2. Bend your elbows 90 degrees and allow your weight to rest on your forearms.
  3. Your elbows should be directly beneath your shoulders, and your body should form a straight line from your head to your feet.
  4. Hold the position for as long as you can while maintaining steady comfortable breathing.
  5. Any Tough Mudder or Spartan Racer's aim should be to hold a plank for up two minutes.

How To Perform A Plank- Stick Man Style!

A simple stick-man version of how to perform a plank exercise dropping from a press-up position
A simple stick-man version of how to perform a plank exercise dropping from a press-up position

Side Planks Are A Great Beginners Core Stability Exercise

Side planks are a great core exercise than will really help to develop strength and stability through your core muscles whilst strengthening your back muscles which should decrease your risk of training related injuries which means there will be no need to take too many breaks in your Spartan Race or Tough Mudder training.

How To Perform A Side Plank

  1. Lie on your side, in a straight line from head to feet, resting on your forearm. Your elbow should be directly under your shoulder.
  2. Lift your hips off the floor by gently contracting your abdominal muscles, maintaining the straight line through your torso,
  3. Your hips should be square and your neck should be aligned with your spine as you look forwards.
  4. Hold this position for as long as possible
  5. A good target you should aim to be able to hold this position for is a minute or more.

A Soldier Performing A Side Plank Exercise

The Side Plank performed using a TRX suspension trainer for increased difficulty
The Side Plank performed using a TRX suspension trainer for increased difficulty | Source

Get Up's To Develop Functional Core Strength

The Get-Up is a fantastic exercise to include in your obstacle race training workouts

It's rare that I see people performing get ups in my gym. I see too many people crunching away on the mats thinking that they will give them the mid section they feel they deserve. The Get Up has gained a little more prominence with the re-emergence of kettlebell training but it;s rare to see individuals performing them outside of classes or the occasional PT session. Sometimes they may also be referred to as a Turkish Get Up exercise.

Fantastic Fitness Benefits Of Get Ups

  • Single leg hip stability.
  • Development of shoulder stability and mobility
  • Thoracic extension and rotation.
  • Enhanced flexibility at the hips
  • Development of core stability different stances (Lunge and Squat positions).
  • Development of functional movement pattern stability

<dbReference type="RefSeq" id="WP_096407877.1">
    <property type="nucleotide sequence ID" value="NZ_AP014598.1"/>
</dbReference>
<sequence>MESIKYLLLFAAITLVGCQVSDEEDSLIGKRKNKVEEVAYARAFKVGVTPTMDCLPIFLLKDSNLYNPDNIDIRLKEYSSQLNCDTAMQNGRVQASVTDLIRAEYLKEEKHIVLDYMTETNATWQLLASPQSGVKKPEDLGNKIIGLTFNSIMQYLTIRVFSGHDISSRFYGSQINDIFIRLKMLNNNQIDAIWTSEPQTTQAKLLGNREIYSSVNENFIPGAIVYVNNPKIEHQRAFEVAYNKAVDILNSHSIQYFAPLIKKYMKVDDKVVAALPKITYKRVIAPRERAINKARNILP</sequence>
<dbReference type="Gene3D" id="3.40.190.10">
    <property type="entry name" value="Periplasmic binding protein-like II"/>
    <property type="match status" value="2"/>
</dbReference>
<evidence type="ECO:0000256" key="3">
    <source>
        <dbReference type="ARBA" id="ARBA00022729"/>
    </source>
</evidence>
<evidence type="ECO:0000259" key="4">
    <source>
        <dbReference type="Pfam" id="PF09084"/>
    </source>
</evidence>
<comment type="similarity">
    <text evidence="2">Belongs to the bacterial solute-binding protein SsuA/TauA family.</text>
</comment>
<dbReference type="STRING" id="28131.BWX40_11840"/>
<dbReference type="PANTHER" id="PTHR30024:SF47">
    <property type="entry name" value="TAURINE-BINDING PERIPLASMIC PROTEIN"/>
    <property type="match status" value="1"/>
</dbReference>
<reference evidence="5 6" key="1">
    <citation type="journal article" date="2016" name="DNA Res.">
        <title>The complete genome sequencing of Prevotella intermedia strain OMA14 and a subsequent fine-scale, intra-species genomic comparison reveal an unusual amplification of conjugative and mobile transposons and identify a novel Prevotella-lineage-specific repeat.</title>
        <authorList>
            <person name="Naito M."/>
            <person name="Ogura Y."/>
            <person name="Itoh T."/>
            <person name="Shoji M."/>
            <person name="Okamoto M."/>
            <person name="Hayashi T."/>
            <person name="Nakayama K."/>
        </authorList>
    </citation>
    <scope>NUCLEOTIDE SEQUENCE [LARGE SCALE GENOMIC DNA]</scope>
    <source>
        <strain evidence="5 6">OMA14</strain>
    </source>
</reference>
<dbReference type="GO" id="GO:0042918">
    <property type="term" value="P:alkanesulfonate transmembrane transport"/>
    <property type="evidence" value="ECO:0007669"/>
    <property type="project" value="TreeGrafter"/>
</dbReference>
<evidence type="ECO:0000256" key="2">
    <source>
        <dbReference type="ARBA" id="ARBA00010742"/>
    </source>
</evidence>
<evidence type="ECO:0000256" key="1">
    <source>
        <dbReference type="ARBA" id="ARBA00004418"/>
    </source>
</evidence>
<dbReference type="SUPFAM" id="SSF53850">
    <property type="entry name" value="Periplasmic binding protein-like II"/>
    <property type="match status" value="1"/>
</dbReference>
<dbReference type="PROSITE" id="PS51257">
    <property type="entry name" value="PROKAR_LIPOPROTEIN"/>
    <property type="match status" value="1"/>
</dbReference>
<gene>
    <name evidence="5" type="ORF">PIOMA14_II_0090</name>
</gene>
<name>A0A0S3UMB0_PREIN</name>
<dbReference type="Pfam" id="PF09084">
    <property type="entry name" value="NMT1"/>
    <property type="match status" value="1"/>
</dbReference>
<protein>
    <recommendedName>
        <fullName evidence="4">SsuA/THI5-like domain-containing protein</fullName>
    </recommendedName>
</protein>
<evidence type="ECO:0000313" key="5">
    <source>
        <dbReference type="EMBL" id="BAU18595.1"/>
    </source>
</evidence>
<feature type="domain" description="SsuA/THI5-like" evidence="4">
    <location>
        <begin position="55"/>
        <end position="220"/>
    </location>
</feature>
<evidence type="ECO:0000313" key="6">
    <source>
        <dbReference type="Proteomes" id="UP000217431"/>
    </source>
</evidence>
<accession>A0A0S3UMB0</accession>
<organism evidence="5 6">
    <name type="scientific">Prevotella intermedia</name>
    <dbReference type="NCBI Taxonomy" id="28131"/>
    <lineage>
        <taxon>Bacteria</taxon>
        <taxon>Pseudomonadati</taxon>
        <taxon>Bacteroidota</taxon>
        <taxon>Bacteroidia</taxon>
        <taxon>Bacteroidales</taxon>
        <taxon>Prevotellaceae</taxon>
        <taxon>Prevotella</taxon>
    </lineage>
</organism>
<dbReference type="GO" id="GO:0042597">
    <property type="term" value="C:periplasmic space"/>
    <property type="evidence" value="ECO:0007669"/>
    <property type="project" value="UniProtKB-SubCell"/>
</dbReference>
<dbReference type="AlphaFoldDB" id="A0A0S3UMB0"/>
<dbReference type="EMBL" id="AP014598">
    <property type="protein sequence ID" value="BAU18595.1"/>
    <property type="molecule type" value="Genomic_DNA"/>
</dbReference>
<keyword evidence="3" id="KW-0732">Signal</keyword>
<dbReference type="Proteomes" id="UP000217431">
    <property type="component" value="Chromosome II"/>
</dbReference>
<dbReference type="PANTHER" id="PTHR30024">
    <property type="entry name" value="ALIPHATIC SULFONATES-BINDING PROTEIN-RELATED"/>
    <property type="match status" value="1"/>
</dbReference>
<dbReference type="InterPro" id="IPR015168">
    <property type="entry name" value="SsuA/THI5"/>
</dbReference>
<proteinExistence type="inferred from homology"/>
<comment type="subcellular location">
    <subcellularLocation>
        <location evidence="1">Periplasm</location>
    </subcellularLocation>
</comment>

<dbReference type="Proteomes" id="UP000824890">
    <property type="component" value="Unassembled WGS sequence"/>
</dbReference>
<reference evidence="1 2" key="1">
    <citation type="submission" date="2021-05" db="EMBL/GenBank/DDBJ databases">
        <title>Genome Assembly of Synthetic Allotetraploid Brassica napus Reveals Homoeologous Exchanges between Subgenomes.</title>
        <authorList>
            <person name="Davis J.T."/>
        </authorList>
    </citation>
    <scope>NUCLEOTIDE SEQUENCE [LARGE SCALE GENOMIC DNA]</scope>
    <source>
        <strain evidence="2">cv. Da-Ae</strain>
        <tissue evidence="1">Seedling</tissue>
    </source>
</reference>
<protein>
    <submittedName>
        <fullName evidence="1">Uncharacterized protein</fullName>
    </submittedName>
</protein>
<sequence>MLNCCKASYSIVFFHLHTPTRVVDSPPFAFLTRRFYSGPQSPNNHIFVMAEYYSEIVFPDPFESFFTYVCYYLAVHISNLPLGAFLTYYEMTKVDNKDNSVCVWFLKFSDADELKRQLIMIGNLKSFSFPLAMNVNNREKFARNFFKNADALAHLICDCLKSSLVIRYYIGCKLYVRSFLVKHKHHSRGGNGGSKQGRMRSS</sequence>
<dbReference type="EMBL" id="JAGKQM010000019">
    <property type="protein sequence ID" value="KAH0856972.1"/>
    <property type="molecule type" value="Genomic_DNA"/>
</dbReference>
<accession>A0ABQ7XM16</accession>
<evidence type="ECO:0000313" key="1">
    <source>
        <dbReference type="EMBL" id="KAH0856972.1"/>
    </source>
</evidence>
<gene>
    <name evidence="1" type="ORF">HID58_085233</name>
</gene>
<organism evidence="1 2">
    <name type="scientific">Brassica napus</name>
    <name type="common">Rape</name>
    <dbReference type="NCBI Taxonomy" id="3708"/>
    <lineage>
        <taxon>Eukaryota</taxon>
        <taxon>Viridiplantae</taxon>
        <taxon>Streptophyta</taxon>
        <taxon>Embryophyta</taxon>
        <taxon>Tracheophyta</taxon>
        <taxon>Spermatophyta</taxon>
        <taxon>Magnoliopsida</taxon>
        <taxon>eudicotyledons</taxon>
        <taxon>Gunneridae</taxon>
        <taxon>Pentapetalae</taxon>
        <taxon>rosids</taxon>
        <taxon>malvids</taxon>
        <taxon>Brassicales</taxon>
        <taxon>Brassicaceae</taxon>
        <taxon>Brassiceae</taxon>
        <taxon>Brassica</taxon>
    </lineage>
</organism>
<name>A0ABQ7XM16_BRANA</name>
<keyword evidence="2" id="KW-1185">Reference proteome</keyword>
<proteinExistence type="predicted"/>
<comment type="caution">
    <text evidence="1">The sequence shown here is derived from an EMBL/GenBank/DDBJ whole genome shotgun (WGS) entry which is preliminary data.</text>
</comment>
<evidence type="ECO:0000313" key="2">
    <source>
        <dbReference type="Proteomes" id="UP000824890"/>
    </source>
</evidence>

The Simple Yet Effective Turkish Get-Up Exercise

Mountain Climbers For Functional Core Strength

Mountain climbers are one of those exercises you very rarely see people performing on their own at the gym. They're often one of those 'forced tortures' that form part of boot-camp style sessions but that nastiness really helps with core strength and posture for race events.

Mountain climber exercises in action. They're a vital training component for obstacle race success.
Mountain climber exercises in action. They're a vital training component for obstacle race success. | Source

How To Perform Mountain Climbers

  1. Start with your hands flat to the floor, almost straight armed and knees on the floor with your toes pointing toward the floor.
  2. Extend your right leg (Push it outwards) straight and behind you taking your left knee slightly off the floor.
  3. Keeping your hands on the ground jump to switch leg positions.Make sure both of your feet leave the ground as your bring your right knee forward, while pushing your left leg back. At the end of the movement your left leg should be fully extended behind you. It is key to keep a strong solid upper body posture and the leg movement forward should involve a curl up through your abdominal muscles.
  4. Repeat that motion for the opposite legs and continue until fatigue sets in and your point of failure is reached.

While a mountain climbed is effectively a 'jump' action, if you keep your core strong there should be minimal up and down movement of your backside as shown in the great video below from Angry Trainer Fitness.

Let Angry Trainer Fitness Show Your How To Perform A Mountain Climber With Great Form

Do these squats make my butt look big? Maybe so during but imagine the workout you're giving your legs and glutes
Do these squats make my butt look big? Maybe so during but imagine the workout you're giving your legs and glutes | Source

Never Neglect Your Squats- Core And Lower Body Strength For Obstacle Course Racing